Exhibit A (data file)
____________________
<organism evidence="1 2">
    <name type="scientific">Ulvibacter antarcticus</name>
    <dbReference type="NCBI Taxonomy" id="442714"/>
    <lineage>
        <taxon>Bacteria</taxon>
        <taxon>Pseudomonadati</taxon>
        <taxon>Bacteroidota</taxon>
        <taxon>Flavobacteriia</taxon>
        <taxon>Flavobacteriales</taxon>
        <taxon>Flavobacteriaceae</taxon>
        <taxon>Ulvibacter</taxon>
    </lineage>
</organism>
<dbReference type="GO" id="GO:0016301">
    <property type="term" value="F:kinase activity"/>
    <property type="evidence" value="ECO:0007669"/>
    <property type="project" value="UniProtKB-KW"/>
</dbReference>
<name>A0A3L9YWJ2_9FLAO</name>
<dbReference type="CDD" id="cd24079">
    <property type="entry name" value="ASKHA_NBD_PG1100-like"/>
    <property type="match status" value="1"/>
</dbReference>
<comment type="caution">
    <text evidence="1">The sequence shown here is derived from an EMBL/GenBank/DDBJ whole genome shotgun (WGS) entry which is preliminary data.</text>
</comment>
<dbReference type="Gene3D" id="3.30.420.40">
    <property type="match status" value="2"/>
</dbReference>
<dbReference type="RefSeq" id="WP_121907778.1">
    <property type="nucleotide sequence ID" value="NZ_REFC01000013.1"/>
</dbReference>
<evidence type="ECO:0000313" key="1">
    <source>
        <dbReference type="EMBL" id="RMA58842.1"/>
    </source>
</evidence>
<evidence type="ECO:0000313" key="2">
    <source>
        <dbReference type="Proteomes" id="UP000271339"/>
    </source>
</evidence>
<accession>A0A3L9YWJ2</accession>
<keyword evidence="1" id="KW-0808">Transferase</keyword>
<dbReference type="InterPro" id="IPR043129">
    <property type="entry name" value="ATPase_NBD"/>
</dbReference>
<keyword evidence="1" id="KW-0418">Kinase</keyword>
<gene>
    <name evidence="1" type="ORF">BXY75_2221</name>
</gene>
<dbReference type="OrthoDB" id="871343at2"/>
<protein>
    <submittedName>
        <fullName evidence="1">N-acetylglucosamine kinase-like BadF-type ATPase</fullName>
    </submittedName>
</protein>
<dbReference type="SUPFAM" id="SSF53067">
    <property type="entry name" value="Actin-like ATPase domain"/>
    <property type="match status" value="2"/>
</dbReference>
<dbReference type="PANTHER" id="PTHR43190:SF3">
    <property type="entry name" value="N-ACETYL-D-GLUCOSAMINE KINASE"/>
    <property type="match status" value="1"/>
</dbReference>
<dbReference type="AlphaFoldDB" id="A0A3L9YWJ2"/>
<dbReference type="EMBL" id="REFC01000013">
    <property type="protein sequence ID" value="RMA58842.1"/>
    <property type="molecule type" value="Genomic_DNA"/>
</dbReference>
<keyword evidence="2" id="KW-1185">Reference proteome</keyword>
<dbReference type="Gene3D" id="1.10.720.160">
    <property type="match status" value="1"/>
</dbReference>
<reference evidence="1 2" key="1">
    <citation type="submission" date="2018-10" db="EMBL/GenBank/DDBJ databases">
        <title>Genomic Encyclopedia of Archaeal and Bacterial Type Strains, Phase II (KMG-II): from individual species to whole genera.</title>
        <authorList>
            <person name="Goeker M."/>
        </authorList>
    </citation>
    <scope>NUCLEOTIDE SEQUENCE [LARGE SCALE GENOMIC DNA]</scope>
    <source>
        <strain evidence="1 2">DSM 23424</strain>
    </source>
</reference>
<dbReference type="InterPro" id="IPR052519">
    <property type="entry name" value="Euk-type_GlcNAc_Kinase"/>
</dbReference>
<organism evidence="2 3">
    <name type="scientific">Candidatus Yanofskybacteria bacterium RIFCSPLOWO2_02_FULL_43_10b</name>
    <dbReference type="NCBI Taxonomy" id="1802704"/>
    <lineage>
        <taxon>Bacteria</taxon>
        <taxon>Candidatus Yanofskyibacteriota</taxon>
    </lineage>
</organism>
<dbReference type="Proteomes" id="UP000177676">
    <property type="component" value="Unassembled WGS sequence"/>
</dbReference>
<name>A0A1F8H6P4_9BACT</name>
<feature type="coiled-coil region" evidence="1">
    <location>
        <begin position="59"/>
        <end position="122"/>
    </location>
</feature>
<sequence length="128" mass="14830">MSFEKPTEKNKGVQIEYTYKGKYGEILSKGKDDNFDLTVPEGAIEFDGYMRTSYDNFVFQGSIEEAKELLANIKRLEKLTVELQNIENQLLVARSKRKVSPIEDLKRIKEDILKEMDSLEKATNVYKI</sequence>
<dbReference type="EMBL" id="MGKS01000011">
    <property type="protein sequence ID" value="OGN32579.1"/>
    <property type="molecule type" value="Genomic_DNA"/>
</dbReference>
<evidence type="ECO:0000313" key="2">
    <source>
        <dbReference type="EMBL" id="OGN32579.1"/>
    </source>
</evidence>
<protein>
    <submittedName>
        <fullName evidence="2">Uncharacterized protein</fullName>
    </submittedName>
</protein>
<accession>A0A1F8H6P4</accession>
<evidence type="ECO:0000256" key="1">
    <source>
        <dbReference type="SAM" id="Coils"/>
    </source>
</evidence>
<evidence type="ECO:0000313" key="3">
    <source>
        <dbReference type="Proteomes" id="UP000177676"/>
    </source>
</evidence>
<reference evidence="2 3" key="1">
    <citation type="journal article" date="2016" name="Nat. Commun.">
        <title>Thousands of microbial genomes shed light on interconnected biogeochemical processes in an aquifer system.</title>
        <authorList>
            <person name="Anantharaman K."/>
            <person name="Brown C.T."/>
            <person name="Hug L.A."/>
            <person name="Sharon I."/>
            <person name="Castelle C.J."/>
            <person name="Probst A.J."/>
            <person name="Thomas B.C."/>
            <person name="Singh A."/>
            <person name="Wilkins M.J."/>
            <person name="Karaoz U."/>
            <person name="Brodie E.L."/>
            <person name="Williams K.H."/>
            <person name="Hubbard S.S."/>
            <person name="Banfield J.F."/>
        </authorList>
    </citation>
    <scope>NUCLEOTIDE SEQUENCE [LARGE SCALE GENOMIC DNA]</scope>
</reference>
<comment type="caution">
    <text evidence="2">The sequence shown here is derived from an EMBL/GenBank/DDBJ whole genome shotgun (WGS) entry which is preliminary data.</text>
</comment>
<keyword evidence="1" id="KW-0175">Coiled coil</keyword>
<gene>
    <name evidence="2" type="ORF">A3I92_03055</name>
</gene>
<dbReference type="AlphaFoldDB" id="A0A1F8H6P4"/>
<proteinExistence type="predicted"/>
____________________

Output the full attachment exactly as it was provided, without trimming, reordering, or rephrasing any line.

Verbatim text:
<organism evidence="1 2">
    <name type="scientific">Ulvibacter antarcticus</name>
    <dbReference type="NCBI Taxonomy" id="442714"/>
    <lineage>
        <taxon>Bacteria</taxon>
        <taxon>Pseudomonadati</taxon>
        <taxon>Bacteroidota</taxon>
        <taxon>Flavobacteriia</taxon>
        <taxon>Flavobacteriales</taxon>
        <taxon>Flavobacteriaceae</taxon>
        <taxon>Ulvibacter</taxon>
    </lineage>
</organism>
<dbReference type="GO" id="GO:0016301">
    <property type="term" value="F:kinase activity"/>
    <property type="evidence" value="ECO:0007669"/>
    <property type="project" value="UniProtKB-KW"/>
</dbReference>
<name>A0A3L9YWJ2_9FLAO</name>
<dbReference type="CDD" id="cd24079">
    <property type="entry name" value="ASKHA_NBD_PG1100-like"/>
    <property type="match status" value="1"/>
</dbReference>
<comment type="caution">
    <text evidence="1">The sequence shown here is derived from an EMBL/GenBank/DDBJ whole genome shotgun (WGS) entry which is preliminary data.</text>
</comment>
<dbReference type="Gene3D" id="3.30.420.40">
    <property type="match status" value="2"/>
</dbReference>
<dbReference type="RefSeq" id="WP_121907778.1">
    <property type="nucleotide sequence ID" value="NZ_REFC01000013.1"/>
</dbReference>
<evidence type="ECO:0000313" key="1">
    <source>
        <dbReference type="EMBL" id="RMA58842.1"/>
    </source>
</evidence>
<evidence type="ECO:0000313" key="2">
    <source>
        <dbReference type="Proteomes" id="UP000271339"/>
    </source>
</evidence>
<accession>A0A3L9YWJ2</accession>
<keyword evidence="1" id="KW-0808">Transferase</keyword>
<dbReference type="InterPro" id="IPR043129">
    <property type="entry name" value="ATPase_NBD"/>
</dbReference>
<keyword evidence="1" id="KW-0418">Kinase</keyword>
<gene>
    <name evidence="1" type="ORF">BXY75_2221</name>
</gene>
<dbReference type="OrthoDB" id="871343at2"/>
<protein>
    <submittedName>
        <fullName evidence="1">N-acetylglucosamine kinase-like BadF-type ATPase</fullName>
    </submittedName>
</protein>
<dbReference type="SUPFAM" id="SSF53067">
    <property type="entry name" value="Actin-like ATPase domain"/>
    <property type="match status" value="2"/>
</dbReference>
<dbReference type="PANTHER" id="PTHR43190:SF3">
    <property type="entry name" value="N-ACETYL-D-GLUCOSAMINE KINASE"/>
    <property type="match status" value="1"/>
</dbReference>
<dbReference type="AlphaFoldDB" id="A0A3L9YWJ2"/>
<dbReference type="EMBL" id="REFC01000013">
    <property type="protein sequence ID" value="RMA58842.1"/>
    <property type="molecule type" value="Genomic_DNA"/>
</dbReference>
<keyword evidence="2" id="KW-1185">Reference proteome</keyword>
<dbReference type="Gene3D" id="1.10.720.160">
    <property type="match status" value="1"/>
</dbReference>
<reference evidence="1 2" key="1">
    <citation type="submission" date="2018-10" db="EMBL/GenBank/DDBJ databases">
        <title>Genomic Encyclopedia of Archaeal and Bacterial Type Strains, Phase II (KMG-II): from individual species to whole genera.</title>
        <authorList>
            <person name="Goeker M."/>
        </authorList>
    </citation>
    <scope>NUCLEOTIDE SEQUENCE [LARGE SCALE GENOMIC DNA]</scope>
    <source>
        <strain evidence="1 2">DSM 23424</strain>
    </source>
</reference>
<dbReference type="InterPro" id="IPR052519">
    <property type="entry name" value="Euk-type_GlcNAc_Kinase"/>
</dbReference>
<organism evidence="2 3">
    <name type="scientific">Candidatus Yanofskybacteria bacterium RIFCSPLOWO2_02_FULL_43_10b</name>
    <dbReference type="NCBI Taxonomy" id="1802704"/>
    <lineage>
        <taxon>Bacteria</taxon>
        <taxon>Candidatus Yanofskyibacteriota</taxon>
    </lineage>
</organism>
<dbReference type="Proteomes" id="UP000177676">
    <property type="component" value="Unassembled WGS sequence"/>
</dbReference>
<name>A0A1F8H6P4_9BACT</name>
<feature type="coiled-coil region" evidence="1">
    <location>
        <begin position="59"/>
        <end position="122"/>
    </location>
</feature>
<sequence length="128" mass="14830">MSFEKPTEKNKGVQIEYTYKGKYGEILSKGKDDNFDLTVPEGAIEFDGYMRTSYDNFVFQGSIEEAKELLANIKRLEKLTVELQNIENQLLVARSKRKVSPIEDLKRIKEDILKEMDSLEKATNVYKI</sequence>
<dbReference type="EMBL" id="MGKS01000011">
    <property type="protein sequence ID" value="OGN32579.1"/>
    <property type="molecule type" value="Genomic_DNA"/>
</dbReference>
<evidence type="ECO:0000313" key="2">
    <source>
        <dbReference type="EMBL" id="OGN32579.1"/>
    </source>
</evidence>
<protein>
    <submittedName>
        <fullName evidence="2">Uncharacterized protein</fullName>
    </submittedName>
</protein>
<accession>A0A1F8H6P4</accession>
<evidence type="ECO:0000256" key="1">
    <source>
        <dbReference type="SAM" id="Coils"/>
    </source>
</evidence>
<evidence type="ECO:0000313" key="3">
    <source>
        <dbReference type="Proteomes" id="UP000177676"/>
    </source>
</evidence>
<reference evidence="2 3" key="1">
    <citation type="journal article" date="2016" name="Nat. Commun.">
        <title>Thousands of microbial genomes shed light on interconnected biogeochemical processes in an aquifer system.</title>
        <authorList>
            <person name="Anantharaman K."/>
            <person name="Brown C.T."/>
            <person name="Hug L.A."/>
            <person name="Sharon I."/>
            <person name="Castelle C.J."/>
            <person name="Probst A.J."/>
            <person name="Thomas B.C."/>
            <person name="Singh A."/>
            <person name="Wilkins M.J."/>
            <person name="Karaoz U."/>
            <person name="Brodie E.L."/>
            <person name="Williams K.H."/>
            <person name="Hubbard S.S."/>
            <person name="Banfield J.F."/>
        </authorList>
    </citation>
    <scope>NUCLEOTIDE SEQUENCE [LARGE SCALE GENOMIC DNA]</scope>
</reference>
<comment type="caution">
    <text evidence="2">The sequence shown here is derived from an EMBL/GenBank/DDBJ whole genome shotgun (WGS) entry which is preliminary data.</text>
</comment>
<keyword evidence="1" id="KW-0175">Coiled coil</keyword>
<gene>
    <name evidence="2" type="ORF">A3I92_03055</name>
</gene>
<dbReference type="AlphaFoldDB" id="A0A1F8H6P4"/>
<proteinExistence type="predicted"/>